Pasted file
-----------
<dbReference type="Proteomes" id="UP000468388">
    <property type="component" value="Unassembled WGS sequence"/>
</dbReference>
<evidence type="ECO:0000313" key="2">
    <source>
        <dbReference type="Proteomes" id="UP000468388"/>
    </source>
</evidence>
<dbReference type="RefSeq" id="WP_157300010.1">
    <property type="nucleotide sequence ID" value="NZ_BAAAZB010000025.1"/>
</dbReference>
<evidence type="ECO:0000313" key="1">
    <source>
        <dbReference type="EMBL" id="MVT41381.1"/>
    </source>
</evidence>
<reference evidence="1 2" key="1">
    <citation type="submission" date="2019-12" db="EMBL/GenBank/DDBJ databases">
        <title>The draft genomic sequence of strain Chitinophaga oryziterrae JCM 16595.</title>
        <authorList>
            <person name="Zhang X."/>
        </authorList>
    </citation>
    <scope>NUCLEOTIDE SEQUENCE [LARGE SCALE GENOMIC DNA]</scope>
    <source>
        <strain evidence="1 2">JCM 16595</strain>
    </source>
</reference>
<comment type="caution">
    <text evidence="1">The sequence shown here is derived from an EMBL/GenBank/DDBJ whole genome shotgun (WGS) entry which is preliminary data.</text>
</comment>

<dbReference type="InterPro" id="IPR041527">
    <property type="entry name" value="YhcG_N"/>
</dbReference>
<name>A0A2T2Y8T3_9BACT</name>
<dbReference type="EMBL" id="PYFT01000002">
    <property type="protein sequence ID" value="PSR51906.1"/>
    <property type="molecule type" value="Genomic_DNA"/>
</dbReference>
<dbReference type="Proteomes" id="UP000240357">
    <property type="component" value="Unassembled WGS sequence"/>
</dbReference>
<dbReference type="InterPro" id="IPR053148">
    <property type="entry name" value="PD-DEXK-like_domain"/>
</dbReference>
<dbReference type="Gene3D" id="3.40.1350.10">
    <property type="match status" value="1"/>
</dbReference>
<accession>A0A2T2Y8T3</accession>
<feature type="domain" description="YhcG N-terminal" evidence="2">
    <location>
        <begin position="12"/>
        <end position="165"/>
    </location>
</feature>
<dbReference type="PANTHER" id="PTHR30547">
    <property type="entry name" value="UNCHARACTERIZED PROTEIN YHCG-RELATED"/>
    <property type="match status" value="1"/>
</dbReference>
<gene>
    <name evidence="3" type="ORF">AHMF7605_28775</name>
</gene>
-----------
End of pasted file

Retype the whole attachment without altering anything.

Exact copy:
<dbReference type="Proteomes" id="UP000468388">
    <property type="component" value="Unassembled WGS sequence"/>
</dbReference>
<evidence type="ECO:0000313" key="2">
    <source>
        <dbReference type="Proteomes" id="UP000468388"/>
    </source>
</evidence>
<dbReference type="RefSeq" id="WP_157300010.1">
    <property type="nucleotide sequence ID" value="NZ_BAAAZB010000025.1"/>
</dbReference>
<evidence type="ECO:0000313" key="1">
    <source>
        <dbReference type="EMBL" id="MVT41381.1"/>
    </source>
</evidence>
<reference evidence="1 2" key="1">
    <citation type="submission" date="2019-12" db="EMBL/GenBank/DDBJ databases">
        <title>The draft genomic sequence of strain Chitinophaga oryziterrae JCM 16595.</title>
        <authorList>
            <person name="Zhang X."/>
        </authorList>
    </citation>
    <scope>NUCLEOTIDE SEQUENCE [LARGE SCALE GENOMIC DNA]</scope>
    <source>
        <strain evidence="1 2">JCM 16595</strain>
    </source>
</reference>
<comment type="caution">
    <text evidence="1">The sequence shown here is derived from an EMBL/GenBank/DDBJ whole genome shotgun (WGS) entry which is preliminary data.</text>
</comment>

<dbReference type="InterPro" id="IPR041527">
    <property type="entry name" value="YhcG_N"/>
</dbReference>
<name>A0A2T2Y8T3_9BACT</name>
<dbReference type="EMBL" id="PYFT01000002">
    <property type="protein sequence ID" value="PSR51906.1"/>
    <property type="molecule type" value="Genomic_DNA"/>
</dbReference>
<dbReference type="Proteomes" id="UP000240357">
    <property type="component" value="Unassembled WGS sequence"/>
</dbReference>
<dbReference type="InterPro" id="IPR053148">
    <property type="entry name" value="PD-DEXK-like_domain"/>
</dbReference>
<dbReference type="Gene3D" id="3.40.1350.10">
    <property type="match status" value="1"/>
</dbReference>
<accession>A0A2T2Y8T3</accession>
<feature type="domain" description="YhcG N-terminal" evidence="2">
    <location>
        <begin position="12"/>
        <end position="165"/>
    </location>
</feature>
<dbReference type="PANTHER" id="PTHR30547">
    <property type="entry name" value="UNCHARACTERIZED PROTEIN YHCG-RELATED"/>
    <property type="match status" value="1"/>
</dbReference>
<gene>
    <name evidence="3" type="ORF">AHMF7605_28775</name>
</gene>